Super High Me
Doug Benson is an undeniably funny guy, but he is a poor choice for involvement in a documentary or advocacy piece. The film Super High Me is amusing in that it involves Benson going through a 30 day sober period from cannabis followed by a 30 day non-stop period of cannabis use. Obviously, this is a parody of Super Size Me, which I honestly advocate showing to anyone who eats too much fast food or does not understand the effects of a poor diet. Super High Me will never be advocated in that manner. At best, one can advise to watch it when in a group of high or even drunk companions.
The parts in the film that interested me the most were the portions documenting the cannabis culture in California. From Oaksterdam to the various pot shops elsewhere, I was hooked on getting a better understanding of just what is out there. Even more interesting was the bit about John Smith, a vigilante of sorts working against cannabis culture and ruining lives. I could watch an entire movie about that man. Who does that?
Then again, who makes a cannabis documentary filled with false hope? There was a blip in there that really got to me. It stated that 1/3 of the marijuana distributed in the United States is produced in California, and it is subsequently a cash crop that brings in billions of dollars. This leads to a conclusion I heard repeated ad nauseum prior to the latest term election from the pro-marijuana advocates in California, that taxing the crop would bring in millions of dollars. Honestly, you cannot come up with those numbers based on a product whose majority of nationwide sales are made off the record.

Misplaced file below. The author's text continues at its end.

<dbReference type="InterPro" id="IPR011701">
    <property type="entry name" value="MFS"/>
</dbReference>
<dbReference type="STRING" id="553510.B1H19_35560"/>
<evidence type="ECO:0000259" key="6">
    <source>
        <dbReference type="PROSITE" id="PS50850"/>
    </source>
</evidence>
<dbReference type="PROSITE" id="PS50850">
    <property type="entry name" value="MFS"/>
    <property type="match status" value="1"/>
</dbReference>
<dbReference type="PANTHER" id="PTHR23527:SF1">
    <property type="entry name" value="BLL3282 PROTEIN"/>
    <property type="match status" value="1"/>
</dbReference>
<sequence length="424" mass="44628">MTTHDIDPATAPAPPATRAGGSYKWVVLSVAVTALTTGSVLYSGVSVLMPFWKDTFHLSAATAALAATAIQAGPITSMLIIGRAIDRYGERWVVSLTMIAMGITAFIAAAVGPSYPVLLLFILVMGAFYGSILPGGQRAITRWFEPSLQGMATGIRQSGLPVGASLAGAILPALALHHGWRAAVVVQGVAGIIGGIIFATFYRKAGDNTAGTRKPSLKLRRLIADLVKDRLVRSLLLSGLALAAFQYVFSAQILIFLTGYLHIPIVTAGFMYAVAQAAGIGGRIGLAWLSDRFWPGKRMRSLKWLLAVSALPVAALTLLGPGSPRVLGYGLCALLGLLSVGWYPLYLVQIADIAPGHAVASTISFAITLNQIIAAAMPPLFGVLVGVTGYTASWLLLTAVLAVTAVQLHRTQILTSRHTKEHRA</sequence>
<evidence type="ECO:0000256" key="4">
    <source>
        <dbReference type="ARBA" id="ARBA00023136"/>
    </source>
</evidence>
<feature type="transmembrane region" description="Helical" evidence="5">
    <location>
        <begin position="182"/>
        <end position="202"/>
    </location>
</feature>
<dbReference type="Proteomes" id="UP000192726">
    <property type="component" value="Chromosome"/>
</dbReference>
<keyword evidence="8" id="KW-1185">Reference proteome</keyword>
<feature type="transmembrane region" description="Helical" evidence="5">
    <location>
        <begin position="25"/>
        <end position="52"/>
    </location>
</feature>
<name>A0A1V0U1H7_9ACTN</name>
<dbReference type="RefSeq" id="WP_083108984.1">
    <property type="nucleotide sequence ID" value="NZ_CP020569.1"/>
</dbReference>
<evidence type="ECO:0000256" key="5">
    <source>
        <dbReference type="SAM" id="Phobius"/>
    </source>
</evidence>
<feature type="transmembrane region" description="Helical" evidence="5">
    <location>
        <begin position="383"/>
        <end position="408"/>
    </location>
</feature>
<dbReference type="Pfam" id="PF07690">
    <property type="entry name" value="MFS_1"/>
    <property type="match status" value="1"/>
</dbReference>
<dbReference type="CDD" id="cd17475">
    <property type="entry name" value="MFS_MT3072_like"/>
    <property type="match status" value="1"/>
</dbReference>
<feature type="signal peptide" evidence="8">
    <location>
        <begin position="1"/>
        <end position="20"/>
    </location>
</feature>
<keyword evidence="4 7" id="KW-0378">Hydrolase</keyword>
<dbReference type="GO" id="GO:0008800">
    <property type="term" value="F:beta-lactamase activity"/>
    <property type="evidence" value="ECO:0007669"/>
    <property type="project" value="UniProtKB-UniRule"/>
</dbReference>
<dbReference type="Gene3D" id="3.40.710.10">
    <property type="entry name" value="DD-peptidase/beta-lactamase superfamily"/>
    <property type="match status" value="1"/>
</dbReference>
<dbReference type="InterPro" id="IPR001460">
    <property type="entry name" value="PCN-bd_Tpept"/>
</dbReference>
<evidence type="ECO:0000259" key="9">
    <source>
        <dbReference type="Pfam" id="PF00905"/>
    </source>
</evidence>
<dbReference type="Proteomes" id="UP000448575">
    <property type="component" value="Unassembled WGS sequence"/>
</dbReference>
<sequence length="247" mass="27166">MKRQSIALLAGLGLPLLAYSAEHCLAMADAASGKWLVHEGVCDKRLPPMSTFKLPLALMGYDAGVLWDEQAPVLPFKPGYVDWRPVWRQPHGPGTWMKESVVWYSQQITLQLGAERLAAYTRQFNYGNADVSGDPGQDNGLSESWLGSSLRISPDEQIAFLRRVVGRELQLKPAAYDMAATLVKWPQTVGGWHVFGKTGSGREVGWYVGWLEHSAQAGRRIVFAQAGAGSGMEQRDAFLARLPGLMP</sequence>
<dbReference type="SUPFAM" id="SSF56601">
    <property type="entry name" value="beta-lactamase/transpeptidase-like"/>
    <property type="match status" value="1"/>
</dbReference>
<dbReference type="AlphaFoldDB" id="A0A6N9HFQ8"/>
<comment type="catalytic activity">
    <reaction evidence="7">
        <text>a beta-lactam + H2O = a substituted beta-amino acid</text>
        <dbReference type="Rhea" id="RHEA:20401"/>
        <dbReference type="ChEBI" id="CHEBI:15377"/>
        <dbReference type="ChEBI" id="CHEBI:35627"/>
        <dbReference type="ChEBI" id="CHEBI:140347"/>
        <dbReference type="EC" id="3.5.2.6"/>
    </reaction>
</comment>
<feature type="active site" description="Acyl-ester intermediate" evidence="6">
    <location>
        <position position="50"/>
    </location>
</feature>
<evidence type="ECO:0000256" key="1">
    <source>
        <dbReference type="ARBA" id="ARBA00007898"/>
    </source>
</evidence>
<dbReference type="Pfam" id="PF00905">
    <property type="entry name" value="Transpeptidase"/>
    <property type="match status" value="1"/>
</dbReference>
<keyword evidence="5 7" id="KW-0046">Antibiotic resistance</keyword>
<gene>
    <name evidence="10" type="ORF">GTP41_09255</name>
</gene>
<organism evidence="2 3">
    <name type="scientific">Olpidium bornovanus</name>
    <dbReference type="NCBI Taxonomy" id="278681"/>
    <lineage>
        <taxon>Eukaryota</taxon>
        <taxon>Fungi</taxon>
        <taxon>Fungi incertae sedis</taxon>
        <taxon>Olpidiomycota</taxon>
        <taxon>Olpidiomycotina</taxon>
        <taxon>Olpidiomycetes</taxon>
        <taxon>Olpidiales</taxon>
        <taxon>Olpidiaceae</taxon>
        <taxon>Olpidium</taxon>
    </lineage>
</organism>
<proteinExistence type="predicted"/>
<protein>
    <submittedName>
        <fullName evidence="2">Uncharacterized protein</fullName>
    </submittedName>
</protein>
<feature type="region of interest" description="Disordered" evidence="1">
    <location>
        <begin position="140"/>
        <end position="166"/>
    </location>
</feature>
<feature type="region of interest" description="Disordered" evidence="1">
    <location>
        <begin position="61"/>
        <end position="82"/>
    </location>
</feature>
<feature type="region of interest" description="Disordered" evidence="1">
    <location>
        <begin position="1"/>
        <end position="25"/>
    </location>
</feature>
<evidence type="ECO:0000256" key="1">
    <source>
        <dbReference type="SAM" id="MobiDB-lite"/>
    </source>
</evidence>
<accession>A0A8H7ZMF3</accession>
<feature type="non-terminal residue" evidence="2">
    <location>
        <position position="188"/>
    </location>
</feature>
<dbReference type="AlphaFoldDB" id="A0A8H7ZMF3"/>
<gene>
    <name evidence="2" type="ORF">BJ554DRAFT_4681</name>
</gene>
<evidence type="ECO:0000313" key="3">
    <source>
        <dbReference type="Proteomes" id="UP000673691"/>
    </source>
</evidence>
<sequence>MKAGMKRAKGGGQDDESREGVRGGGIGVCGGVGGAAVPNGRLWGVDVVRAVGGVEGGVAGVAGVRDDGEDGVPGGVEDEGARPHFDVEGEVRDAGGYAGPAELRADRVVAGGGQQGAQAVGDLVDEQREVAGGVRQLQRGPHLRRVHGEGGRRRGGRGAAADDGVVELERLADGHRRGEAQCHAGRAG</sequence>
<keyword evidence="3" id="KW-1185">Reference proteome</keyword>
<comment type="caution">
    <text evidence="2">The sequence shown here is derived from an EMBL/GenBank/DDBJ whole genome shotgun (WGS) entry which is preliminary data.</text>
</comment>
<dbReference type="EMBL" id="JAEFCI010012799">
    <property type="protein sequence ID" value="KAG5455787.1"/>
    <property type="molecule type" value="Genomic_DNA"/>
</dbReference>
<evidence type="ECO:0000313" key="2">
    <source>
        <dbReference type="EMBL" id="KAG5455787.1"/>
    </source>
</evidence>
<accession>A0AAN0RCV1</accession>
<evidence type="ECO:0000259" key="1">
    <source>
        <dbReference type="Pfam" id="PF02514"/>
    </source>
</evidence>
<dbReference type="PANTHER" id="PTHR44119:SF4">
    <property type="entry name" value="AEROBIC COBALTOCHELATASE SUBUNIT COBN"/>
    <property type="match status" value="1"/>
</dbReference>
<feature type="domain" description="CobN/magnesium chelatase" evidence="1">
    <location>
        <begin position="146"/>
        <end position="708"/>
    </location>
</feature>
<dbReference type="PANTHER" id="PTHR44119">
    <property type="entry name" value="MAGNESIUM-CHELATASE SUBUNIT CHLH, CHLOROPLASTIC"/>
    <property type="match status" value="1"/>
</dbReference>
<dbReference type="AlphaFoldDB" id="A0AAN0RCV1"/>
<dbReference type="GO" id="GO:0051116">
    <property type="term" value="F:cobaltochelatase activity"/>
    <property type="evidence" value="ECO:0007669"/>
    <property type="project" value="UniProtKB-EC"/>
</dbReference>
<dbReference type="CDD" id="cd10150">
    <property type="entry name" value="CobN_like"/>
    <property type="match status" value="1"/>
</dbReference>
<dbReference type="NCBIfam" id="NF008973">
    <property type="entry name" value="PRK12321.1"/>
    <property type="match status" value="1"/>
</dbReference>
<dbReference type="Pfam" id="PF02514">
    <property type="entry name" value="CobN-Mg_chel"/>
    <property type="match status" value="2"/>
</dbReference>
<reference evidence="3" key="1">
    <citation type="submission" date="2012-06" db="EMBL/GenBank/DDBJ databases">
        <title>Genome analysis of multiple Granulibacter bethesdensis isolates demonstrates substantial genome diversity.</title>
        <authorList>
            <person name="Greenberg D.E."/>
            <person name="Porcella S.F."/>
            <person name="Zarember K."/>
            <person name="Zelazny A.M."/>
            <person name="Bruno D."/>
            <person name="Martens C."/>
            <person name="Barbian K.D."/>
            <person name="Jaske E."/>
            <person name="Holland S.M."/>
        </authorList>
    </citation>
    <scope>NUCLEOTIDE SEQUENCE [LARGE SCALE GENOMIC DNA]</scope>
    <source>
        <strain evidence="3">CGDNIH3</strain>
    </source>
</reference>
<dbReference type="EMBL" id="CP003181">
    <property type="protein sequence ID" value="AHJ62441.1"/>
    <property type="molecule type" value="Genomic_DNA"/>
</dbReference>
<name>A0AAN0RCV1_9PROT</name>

Do not watch this movie hoping to tap into deeper knowledge regarding drug culture. Do not watch this movie hoping to turn your friends to accepting your drug preference. Watch this movie for a good time, or, like I said, if you are in an appropriately inebriated social situation. The movie does not compare to Super Size Me in most socially redeeming ways, but most will find it much more fun.